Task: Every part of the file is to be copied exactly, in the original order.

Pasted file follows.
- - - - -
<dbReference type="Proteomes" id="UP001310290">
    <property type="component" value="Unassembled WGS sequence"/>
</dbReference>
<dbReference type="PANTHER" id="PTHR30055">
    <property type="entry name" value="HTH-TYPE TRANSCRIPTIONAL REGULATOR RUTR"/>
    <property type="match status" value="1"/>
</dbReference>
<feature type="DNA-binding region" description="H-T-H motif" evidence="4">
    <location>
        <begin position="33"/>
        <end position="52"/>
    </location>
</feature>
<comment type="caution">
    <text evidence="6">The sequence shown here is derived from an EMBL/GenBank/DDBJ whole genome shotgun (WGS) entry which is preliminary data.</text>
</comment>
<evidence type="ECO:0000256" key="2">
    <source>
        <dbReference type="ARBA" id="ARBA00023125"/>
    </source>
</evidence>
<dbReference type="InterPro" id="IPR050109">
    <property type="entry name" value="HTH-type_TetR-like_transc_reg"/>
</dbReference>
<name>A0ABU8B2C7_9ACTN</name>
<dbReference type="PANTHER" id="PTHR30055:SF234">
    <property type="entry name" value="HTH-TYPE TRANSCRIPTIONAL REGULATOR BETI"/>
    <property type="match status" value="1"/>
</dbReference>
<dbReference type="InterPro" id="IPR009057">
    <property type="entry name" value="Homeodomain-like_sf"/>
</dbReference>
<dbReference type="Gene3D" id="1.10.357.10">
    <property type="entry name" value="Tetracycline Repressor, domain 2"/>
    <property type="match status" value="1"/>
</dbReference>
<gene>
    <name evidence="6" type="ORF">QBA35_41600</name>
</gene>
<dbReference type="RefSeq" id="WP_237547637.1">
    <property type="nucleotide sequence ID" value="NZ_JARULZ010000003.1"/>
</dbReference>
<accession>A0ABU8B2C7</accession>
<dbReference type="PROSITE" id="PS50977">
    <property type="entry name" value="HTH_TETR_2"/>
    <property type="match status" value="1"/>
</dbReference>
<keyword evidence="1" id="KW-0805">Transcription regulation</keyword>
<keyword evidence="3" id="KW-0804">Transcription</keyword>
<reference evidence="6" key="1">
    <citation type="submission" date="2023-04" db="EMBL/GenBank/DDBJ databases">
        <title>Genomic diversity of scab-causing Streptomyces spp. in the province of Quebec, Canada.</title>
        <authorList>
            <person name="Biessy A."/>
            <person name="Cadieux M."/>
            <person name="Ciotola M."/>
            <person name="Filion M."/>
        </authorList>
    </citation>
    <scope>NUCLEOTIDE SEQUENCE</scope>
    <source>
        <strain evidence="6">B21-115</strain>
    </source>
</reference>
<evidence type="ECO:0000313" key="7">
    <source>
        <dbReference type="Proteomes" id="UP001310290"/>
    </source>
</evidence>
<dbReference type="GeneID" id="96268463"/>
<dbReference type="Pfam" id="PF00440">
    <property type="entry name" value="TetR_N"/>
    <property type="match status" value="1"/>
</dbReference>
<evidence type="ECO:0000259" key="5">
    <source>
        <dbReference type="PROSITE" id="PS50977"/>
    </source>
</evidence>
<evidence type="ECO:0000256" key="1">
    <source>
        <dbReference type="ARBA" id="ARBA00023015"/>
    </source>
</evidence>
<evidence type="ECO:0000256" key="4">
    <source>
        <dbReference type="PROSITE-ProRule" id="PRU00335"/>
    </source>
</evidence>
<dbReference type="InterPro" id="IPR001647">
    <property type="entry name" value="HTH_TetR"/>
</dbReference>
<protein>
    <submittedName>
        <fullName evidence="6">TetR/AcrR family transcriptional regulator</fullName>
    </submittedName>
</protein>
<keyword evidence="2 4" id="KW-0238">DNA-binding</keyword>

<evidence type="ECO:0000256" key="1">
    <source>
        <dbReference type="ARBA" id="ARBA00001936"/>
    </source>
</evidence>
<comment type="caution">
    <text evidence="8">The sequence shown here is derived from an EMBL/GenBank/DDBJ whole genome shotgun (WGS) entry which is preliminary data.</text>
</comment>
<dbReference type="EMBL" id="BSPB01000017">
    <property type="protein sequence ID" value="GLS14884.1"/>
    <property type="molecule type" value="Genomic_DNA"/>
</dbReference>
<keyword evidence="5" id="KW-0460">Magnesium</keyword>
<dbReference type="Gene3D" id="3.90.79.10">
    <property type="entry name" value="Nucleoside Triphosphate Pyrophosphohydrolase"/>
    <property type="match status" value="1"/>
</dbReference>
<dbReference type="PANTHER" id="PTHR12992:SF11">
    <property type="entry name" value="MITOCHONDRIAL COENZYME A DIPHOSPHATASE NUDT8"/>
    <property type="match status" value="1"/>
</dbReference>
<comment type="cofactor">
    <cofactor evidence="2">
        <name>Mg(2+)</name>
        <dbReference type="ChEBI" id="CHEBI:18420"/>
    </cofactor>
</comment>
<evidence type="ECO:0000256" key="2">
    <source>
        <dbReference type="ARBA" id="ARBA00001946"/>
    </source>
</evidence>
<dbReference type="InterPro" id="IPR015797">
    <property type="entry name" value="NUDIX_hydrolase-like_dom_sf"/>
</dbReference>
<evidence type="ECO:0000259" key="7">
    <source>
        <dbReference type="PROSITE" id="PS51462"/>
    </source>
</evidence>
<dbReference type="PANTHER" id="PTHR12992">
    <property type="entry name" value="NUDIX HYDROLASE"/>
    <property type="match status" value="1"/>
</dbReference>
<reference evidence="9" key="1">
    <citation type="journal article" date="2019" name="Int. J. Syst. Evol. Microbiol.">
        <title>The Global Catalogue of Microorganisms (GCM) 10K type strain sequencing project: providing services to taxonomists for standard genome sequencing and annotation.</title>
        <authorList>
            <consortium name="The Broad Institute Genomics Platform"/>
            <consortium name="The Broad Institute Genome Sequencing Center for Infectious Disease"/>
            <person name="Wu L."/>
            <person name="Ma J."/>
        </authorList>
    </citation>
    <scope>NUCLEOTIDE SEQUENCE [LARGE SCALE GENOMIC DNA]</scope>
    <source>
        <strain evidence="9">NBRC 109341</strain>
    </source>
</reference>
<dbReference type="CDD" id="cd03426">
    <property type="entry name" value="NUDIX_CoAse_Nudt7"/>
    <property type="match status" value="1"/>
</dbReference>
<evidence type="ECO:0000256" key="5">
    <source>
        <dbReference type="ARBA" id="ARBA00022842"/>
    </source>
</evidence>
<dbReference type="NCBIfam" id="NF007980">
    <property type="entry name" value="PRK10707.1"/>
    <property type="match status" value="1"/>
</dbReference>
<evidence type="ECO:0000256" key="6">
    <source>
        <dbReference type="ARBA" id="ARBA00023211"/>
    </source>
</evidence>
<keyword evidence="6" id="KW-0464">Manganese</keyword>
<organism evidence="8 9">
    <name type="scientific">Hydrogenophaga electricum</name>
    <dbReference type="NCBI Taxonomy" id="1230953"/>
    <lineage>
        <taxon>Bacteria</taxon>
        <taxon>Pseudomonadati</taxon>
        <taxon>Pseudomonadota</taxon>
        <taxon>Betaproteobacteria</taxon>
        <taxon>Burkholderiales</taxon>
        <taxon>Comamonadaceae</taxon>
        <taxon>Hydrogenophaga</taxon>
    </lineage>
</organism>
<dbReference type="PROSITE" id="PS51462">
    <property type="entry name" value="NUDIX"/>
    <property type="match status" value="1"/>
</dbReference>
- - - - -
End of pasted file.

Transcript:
<dbReference type="Proteomes" id="UP001310290">
    <property type="component" value="Unassembled WGS sequence"/>
</dbReference>
<dbReference type="PANTHER" id="PTHR30055">
    <property type="entry name" value="HTH-TYPE TRANSCRIPTIONAL REGULATOR RUTR"/>
    <property type="match status" value="1"/>
</dbReference>
<feature type="DNA-binding region" description="H-T-H motif" evidence="4">
    <location>
        <begin position="33"/>
        <end position="52"/>
    </location>
</feature>
<comment type="caution">
    <text evidence="6">The sequence shown here is derived from an EMBL/GenBank/DDBJ whole genome shotgun (WGS) entry which is preliminary data.</text>
</comment>
<evidence type="ECO:0000256" key="2">
    <source>
        <dbReference type="ARBA" id="ARBA00023125"/>
    </source>
</evidence>
<dbReference type="InterPro" id="IPR050109">
    <property type="entry name" value="HTH-type_TetR-like_transc_reg"/>
</dbReference>
<name>A0ABU8B2C7_9ACTN</name>
<dbReference type="PANTHER" id="PTHR30055:SF234">
    <property type="entry name" value="HTH-TYPE TRANSCRIPTIONAL REGULATOR BETI"/>
    <property type="match status" value="1"/>
</dbReference>
<dbReference type="InterPro" id="IPR009057">
    <property type="entry name" value="Homeodomain-like_sf"/>
</dbReference>
<dbReference type="Gene3D" id="1.10.357.10">
    <property type="entry name" value="Tetracycline Repressor, domain 2"/>
    <property type="match status" value="1"/>
</dbReference>
<gene>
    <name evidence="6" type="ORF">QBA35_41600</name>
</gene>
<dbReference type="RefSeq" id="WP_237547637.1">
    <property type="nucleotide sequence ID" value="NZ_JARULZ010000003.1"/>
</dbReference>
<accession>A0ABU8B2C7</accession>
<dbReference type="PROSITE" id="PS50977">
    <property type="entry name" value="HTH_TETR_2"/>
    <property type="match status" value="1"/>
</dbReference>
<keyword evidence="1" id="KW-0805">Transcription regulation</keyword>
<keyword evidence="3" id="KW-0804">Transcription</keyword>
<reference evidence="6" key="1">
    <citation type="submission" date="2023-04" db="EMBL/GenBank/DDBJ databases">
        <title>Genomic diversity of scab-causing Streptomyces spp. in the province of Quebec, Canada.</title>
        <authorList>
            <person name="Biessy A."/>
            <person name="Cadieux M."/>
            <person name="Ciotola M."/>
            <person name="Filion M."/>
        </authorList>
    </citation>
    <scope>NUCLEOTIDE SEQUENCE</scope>
    <source>
        <strain evidence="6">B21-115</strain>
    </source>
</reference>
<evidence type="ECO:0000313" key="7">
    <source>
        <dbReference type="Proteomes" id="UP001310290"/>
    </source>
</evidence>
<dbReference type="GeneID" id="96268463"/>
<dbReference type="Pfam" id="PF00440">
    <property type="entry name" value="TetR_N"/>
    <property type="match status" value="1"/>
</dbReference>
<evidence type="ECO:0000259" key="5">
    <source>
        <dbReference type="PROSITE" id="PS50977"/>
    </source>
</evidence>
<evidence type="ECO:0000256" key="1">
    <source>
        <dbReference type="ARBA" id="ARBA00023015"/>
    </source>
</evidence>
<evidence type="ECO:0000256" key="4">
    <source>
        <dbReference type="PROSITE-ProRule" id="PRU00335"/>
    </source>
</evidence>
<dbReference type="InterPro" id="IPR001647">
    <property type="entry name" value="HTH_TetR"/>
</dbReference>
<protein>
    <submittedName>
        <fullName evidence="6">TetR/AcrR family transcriptional regulator</fullName>
    </submittedName>
</protein>
<keyword evidence="2 4" id="KW-0238">DNA-binding</keyword>

<evidence type="ECO:0000256" key="1">
    <source>
        <dbReference type="ARBA" id="ARBA00001936"/>
    </source>
</evidence>
<comment type="caution">
    <text evidence="8">The sequence shown here is derived from an EMBL/GenBank/DDBJ whole genome shotgun (WGS) entry which is preliminary data.</text>
</comment>
<dbReference type="EMBL" id="BSPB01000017">
    <property type="protein sequence ID" value="GLS14884.1"/>
    <property type="molecule type" value="Genomic_DNA"/>
</dbReference>
<keyword evidence="5" id="KW-0460">Magnesium</keyword>
<dbReference type="Gene3D" id="3.90.79.10">
    <property type="entry name" value="Nucleoside Triphosphate Pyrophosphohydrolase"/>
    <property type="match status" value="1"/>
</dbReference>
<dbReference type="PANTHER" id="PTHR12992:SF11">
    <property type="entry name" value="MITOCHONDRIAL COENZYME A DIPHOSPHATASE NUDT8"/>
    <property type="match status" value="1"/>
</dbReference>
<comment type="cofactor">
    <cofactor evidence="2">
        <name>Mg(2+)</name>
        <dbReference type="ChEBI" id="CHEBI:18420"/>
    </cofactor>
</comment>
<evidence type="ECO:0000256" key="2">
    <source>
        <dbReference type="ARBA" id="ARBA00001946"/>
    </source>
</evidence>
<dbReference type="InterPro" id="IPR015797">
    <property type="entry name" value="NUDIX_hydrolase-like_dom_sf"/>
</dbReference>
<evidence type="ECO:0000259" key="7">
    <source>
        <dbReference type="PROSITE" id="PS51462"/>
    </source>
</evidence>
<dbReference type="PANTHER" id="PTHR12992">
    <property type="entry name" value="NUDIX HYDROLASE"/>
    <property type="match status" value="1"/>
</dbReference>
<reference evidence="9" key="1">
    <citation type="journal article" date="2019" name="Int. J. Syst. Evol. Microbiol.">
        <title>The Global Catalogue of Microorganisms (GCM) 10K type strain sequencing project: providing services to taxonomists for standard genome sequencing and annotation.</title>
        <authorList>
            <consortium name="The Broad Institute Genomics Platform"/>
            <consortium name="The Broad Institute Genome Sequencing Center for Infectious Disease"/>
            <person name="Wu L."/>
            <person name="Ma J."/>
        </authorList>
    </citation>
    <scope>NUCLEOTIDE SEQUENCE [LARGE SCALE GENOMIC DNA]</scope>
    <source>
        <strain evidence="9">NBRC 109341</strain>
    </source>
</reference>
<dbReference type="CDD" id="cd03426">
    <property type="entry name" value="NUDIX_CoAse_Nudt7"/>
    <property type="match status" value="1"/>
</dbReference>
<evidence type="ECO:0000256" key="5">
    <source>
        <dbReference type="ARBA" id="ARBA00022842"/>
    </source>
</evidence>
<dbReference type="NCBIfam" id="NF007980">
    <property type="entry name" value="PRK10707.1"/>
    <property type="match status" value="1"/>
</dbReference>
<evidence type="ECO:0000256" key="6">
    <source>
        <dbReference type="ARBA" id="ARBA00023211"/>
    </source>
</evidence>
<keyword evidence="6" id="KW-0464">Manganese</keyword>
<organism evidence="8 9">
    <name type="scientific">Hydrogenophaga electricum</name>
    <dbReference type="NCBI Taxonomy" id="1230953"/>
    <lineage>
        <taxon>Bacteria</taxon>
        <taxon>Pseudomonadati</taxon>
        <taxon>Pseudomonadota</taxon>
        <taxon>Betaproteobacteria</taxon>
        <taxon>Burkholderiales</taxon>
        <taxon>Comamonadaceae</taxon>
        <taxon>Hydrogenophaga</taxon>
    </lineage>
</organism>
<dbReference type="PROSITE" id="PS51462">
    <property type="entry name" value="NUDIX"/>
    <property type="match status" value="1"/>
</dbReference>